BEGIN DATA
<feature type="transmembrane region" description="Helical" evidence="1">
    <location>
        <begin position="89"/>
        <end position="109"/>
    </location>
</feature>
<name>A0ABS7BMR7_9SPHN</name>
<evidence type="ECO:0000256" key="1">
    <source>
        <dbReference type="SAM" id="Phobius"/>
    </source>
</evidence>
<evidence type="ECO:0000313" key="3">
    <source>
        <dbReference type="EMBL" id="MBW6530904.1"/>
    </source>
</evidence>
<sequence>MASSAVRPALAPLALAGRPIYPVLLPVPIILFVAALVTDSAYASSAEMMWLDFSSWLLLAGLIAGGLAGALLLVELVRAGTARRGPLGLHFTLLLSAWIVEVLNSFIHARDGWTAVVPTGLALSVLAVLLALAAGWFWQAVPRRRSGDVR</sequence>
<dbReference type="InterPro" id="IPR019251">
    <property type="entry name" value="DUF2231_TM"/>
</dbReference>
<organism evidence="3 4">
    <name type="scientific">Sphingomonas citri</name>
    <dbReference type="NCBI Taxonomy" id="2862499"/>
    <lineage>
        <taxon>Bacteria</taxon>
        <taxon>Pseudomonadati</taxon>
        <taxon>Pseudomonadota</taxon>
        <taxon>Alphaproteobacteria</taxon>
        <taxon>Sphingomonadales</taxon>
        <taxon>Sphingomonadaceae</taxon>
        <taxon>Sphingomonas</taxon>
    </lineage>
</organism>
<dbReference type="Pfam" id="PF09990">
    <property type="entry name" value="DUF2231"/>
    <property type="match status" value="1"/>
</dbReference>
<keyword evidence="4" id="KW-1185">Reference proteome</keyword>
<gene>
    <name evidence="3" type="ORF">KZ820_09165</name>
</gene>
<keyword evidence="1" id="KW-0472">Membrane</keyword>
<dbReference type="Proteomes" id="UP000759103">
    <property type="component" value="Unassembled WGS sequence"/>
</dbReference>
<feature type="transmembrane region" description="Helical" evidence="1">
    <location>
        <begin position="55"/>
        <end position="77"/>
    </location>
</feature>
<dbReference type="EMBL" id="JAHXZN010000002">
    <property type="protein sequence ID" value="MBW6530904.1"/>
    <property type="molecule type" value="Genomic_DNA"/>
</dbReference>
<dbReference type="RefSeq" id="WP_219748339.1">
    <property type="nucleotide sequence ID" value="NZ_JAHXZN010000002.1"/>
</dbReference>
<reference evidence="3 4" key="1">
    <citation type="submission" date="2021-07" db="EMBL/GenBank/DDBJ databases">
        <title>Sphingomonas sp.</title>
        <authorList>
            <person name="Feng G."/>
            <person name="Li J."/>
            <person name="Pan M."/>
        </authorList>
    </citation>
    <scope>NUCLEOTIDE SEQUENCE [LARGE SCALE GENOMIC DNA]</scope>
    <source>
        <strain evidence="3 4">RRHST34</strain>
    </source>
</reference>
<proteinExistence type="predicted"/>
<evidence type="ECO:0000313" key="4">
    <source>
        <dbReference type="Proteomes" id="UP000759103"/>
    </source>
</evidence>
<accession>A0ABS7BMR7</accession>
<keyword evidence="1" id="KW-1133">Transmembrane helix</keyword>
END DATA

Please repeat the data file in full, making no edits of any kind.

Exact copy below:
<feature type="transmembrane region" description="Helical" evidence="1">
    <location>
        <begin position="89"/>
        <end position="109"/>
    </location>
</feature>
<name>A0ABS7BMR7_9SPHN</name>
<evidence type="ECO:0000256" key="1">
    <source>
        <dbReference type="SAM" id="Phobius"/>
    </source>
</evidence>
<evidence type="ECO:0000313" key="3">
    <source>
        <dbReference type="EMBL" id="MBW6530904.1"/>
    </source>
</evidence>
<sequence>MASSAVRPALAPLALAGRPIYPVLLPVPIILFVAALVTDSAYASSAEMMWLDFSSWLLLAGLIAGGLAGALLLVELVRAGTARRGPLGLHFTLLLSAWIVEVLNSFIHARDGWTAVVPTGLALSVLAVLLALAAGWFWQAVPRRRSGDVR</sequence>
<dbReference type="InterPro" id="IPR019251">
    <property type="entry name" value="DUF2231_TM"/>
</dbReference>
<organism evidence="3 4">
    <name type="scientific">Sphingomonas citri</name>
    <dbReference type="NCBI Taxonomy" id="2862499"/>
    <lineage>
        <taxon>Bacteria</taxon>
        <taxon>Pseudomonadati</taxon>
        <taxon>Pseudomonadota</taxon>
        <taxon>Alphaproteobacteria</taxon>
        <taxon>Sphingomonadales</taxon>
        <taxon>Sphingomonadaceae</taxon>
        <taxon>Sphingomonas</taxon>
    </lineage>
</organism>
<dbReference type="Pfam" id="PF09990">
    <property type="entry name" value="DUF2231"/>
    <property type="match status" value="1"/>
</dbReference>
<keyword evidence="4" id="KW-1185">Reference proteome</keyword>
<gene>
    <name evidence="3" type="ORF">KZ820_09165</name>
</gene>
<keyword evidence="1" id="KW-0472">Membrane</keyword>
<dbReference type="Proteomes" id="UP000759103">
    <property type="component" value="Unassembled WGS sequence"/>
</dbReference>
<feature type="transmembrane region" description="Helical" evidence="1">
    <location>
        <begin position="55"/>
        <end position="77"/>
    </location>
</feature>
<dbReference type="EMBL" id="JAHXZN010000002">
    <property type="protein sequence ID" value="MBW6530904.1"/>
    <property type="molecule type" value="Genomic_DNA"/>
</dbReference>
<dbReference type="RefSeq" id="WP_219748339.1">
    <property type="nucleotide sequence ID" value="NZ_JAHXZN010000002.1"/>
</dbReference>
<reference evidence="3 4" key="1">
    <citation type="submission" date="2021-07" db="EMBL/GenBank/DDBJ databases">
        <title>Sphingomonas sp.</title>
        <authorList>
            <person name="Feng G."/>
            <person name="Li J."/>
            <person name="Pan M."/>
        </authorList>
    </citation>
    <scope>NUCLEOTIDE SEQUENCE [LARGE SCALE GENOMIC DNA]</scope>
    <source>
        <strain evidence="3 4">RRHST34</strain>
    </source>
</reference>
<proteinExistence type="predicted"/>
<evidence type="ECO:0000313" key="4">
    <source>
        <dbReference type="Proteomes" id="UP000759103"/>
    </source>
</evidence>
<accession>A0ABS7BMR7</accession>
<keyword evidence="1" id="KW-1133">Transmembrane helix</keyword>